Life settlements. Life settlements represent the secondary market for life insurance policies, which can be bought and sold much like the deed on a home. Warren Buffet thinks this is a great investment, and so do we! Life settlements don’t rise and fall with stocks and they are backed by solid life insurance companies. (To learn more, send us an email request for information.)

Oil and gas. Mineral rights lease contracts provide excellent short-term income for investors. Oil and gas development partnerships are higher risk, providing greater upside (as well as downside) potential and significant, nearly-immediate tax benefits. Read “Is Oil and Gas Still a Good Investment?” to find out more, then contact us for details.

Life insurance cash value. Not technically an investment, cash value is the liquid portion of certain permanent life insurance policies. In a whole life policy, the cash value is guaranteed to grow each year. Mutual whole life companies have also paid dividends for well over 100 years—even throughout the Great Depression. Dividends help cash value grow faster. Partners for Prosperity specializes in high-cash value whole life insurance and Kim Butler’s Live Your Life Insurance book is a classic!

#9:  Prepare your home for emergencies.

Are you ready for a power outage, natural disaster, or a scenario such as civil unrest or unexpected bank closure? Could you go a week without access to cash or groceries? Here are a few tips to be prepared:

  • Have the basics readily available: extra food, potable water, batteries, an alternate heat or power source.
  • Always have some cash around. Yes—we mean the green stuff! Just keep it somewhere safe, and make sure that if something happens to you, someone you trust knows where to find it.
  • Keep a gas can, jumper cables, blankets and emergency meals in the trunk of your car just in case you can’t return home when you expect. Even if you have emergency roadside assistance, keep in mind that when disasters strike such as a storm or flood, normal wait times can turn into many hours or even days.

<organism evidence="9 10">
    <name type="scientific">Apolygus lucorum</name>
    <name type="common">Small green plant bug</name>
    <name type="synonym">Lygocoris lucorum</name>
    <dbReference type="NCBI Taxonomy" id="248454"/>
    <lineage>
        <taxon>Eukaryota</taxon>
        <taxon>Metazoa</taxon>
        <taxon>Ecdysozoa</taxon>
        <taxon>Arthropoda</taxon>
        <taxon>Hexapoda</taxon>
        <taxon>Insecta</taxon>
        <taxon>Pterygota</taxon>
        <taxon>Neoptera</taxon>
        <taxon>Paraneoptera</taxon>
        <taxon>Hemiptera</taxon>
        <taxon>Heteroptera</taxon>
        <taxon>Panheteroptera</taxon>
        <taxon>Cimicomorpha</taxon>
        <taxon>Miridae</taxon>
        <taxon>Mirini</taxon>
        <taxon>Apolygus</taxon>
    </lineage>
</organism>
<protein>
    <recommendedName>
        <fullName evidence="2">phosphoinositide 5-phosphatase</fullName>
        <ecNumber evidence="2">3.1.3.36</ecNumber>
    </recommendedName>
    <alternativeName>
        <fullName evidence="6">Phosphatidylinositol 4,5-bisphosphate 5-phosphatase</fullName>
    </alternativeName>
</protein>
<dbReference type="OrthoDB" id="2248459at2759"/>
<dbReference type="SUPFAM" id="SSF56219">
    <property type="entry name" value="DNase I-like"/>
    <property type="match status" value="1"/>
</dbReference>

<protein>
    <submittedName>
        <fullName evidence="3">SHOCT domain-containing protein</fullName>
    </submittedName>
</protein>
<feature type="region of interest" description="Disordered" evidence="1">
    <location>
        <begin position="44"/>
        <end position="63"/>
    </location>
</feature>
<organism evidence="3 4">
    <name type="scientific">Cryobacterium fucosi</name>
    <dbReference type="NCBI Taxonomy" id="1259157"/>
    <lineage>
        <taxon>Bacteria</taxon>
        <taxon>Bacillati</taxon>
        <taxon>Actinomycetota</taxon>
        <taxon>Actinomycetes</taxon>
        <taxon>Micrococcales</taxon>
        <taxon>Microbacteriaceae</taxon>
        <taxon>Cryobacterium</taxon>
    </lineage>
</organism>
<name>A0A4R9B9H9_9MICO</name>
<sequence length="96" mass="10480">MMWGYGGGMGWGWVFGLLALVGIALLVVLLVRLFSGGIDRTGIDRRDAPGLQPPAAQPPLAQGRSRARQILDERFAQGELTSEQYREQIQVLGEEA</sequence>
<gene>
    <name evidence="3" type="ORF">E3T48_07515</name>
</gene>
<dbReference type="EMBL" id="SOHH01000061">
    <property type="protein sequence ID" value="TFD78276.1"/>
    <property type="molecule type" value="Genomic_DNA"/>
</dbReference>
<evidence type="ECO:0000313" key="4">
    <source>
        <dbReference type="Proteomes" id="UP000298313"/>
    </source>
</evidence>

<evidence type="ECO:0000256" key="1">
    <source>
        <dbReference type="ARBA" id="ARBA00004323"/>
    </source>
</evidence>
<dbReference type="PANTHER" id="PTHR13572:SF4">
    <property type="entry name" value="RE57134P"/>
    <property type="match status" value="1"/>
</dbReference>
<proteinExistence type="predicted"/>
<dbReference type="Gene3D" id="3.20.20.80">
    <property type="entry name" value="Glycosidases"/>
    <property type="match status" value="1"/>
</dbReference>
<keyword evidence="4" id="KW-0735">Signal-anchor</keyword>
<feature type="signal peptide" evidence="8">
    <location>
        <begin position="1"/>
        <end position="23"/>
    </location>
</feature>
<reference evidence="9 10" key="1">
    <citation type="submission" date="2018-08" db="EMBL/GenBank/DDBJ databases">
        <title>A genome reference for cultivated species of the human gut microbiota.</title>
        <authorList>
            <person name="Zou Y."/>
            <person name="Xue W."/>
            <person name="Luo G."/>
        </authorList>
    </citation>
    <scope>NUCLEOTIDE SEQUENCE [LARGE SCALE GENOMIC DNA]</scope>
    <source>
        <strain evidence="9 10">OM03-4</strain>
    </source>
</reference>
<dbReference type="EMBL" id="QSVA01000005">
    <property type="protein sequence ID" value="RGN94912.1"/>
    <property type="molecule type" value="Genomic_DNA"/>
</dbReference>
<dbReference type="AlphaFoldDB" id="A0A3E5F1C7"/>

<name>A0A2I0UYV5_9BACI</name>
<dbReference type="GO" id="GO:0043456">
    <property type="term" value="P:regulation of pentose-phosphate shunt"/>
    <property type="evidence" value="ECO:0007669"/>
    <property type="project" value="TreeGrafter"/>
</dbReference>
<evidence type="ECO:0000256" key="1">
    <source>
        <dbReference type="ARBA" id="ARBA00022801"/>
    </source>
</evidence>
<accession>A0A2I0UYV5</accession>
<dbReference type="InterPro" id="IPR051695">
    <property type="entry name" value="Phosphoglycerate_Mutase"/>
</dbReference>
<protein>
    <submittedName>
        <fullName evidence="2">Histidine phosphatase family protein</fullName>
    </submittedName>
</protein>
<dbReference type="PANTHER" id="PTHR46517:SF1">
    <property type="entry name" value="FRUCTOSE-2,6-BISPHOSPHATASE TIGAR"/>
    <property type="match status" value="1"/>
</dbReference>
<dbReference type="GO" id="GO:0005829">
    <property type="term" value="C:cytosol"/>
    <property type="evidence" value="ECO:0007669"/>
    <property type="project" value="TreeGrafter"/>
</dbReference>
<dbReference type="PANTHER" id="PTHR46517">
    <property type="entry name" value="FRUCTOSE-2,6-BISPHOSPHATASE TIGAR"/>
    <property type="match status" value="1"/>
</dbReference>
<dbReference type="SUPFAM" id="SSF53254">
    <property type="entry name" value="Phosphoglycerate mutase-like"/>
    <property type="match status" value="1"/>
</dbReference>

• Start a garden—or tend the one you have. A garden is not only a wonderful way to practice self-sufficiency—it’s a great way to eat more fruits and vegetables, too!

#10:  Develop a bullet-proof mindset.

Develop a bullet-proof mindset.It’s important to prepare your mindset as well as your money for a potential recession. Thriving begins with your thoughts.

Practice gratitude—not just for the “good things,” but for everything. Mindfulness, meditation and prayer have been proven to lower stress and keep people healthier, in addition to many other benefits.

Develop mental toughness or “grit.” Here are some suggestions from James Clear on how to develop grit and build a more resilient mindset.

Unplug from the “daily disaster news” of mainstream media outlets. (It helps a LOT if you have your money positioned where you don’t need to be glued to the drama of the stock market!)

Focus on positive news. Nurture relationships. Learn from mentors.

Finally, be mindful of how your thoughts shape your experience. Just because there is a recession doesn’t mean you have to choose to participate in it! You have more power than you know to create a prosperous life, regardless of what the reporters and pundits say.

Your personal economy is not dependent upon interest rates, the stock market, which political party is in office, or other outside forces. Although those factors have an influence, you can ultimately choose to thrive in any economy—if you believe you can. Keep a positive focus, look for opportunities, and prepare to prosper—even during next recession.

Finally… don’t wait to get ready for a recession.

Regardless of when it comes, you’ll have more peace of mind and you’ll be steps ahead in reaching virtually any goal if you follow these 10 strategies now!

Can we help you prepare your portfolio for a recession? We specialize in non-correlated assets and investments. Contact Partners for Prosperity today to learn more.

Kim D. H. Butler and Kate Phillips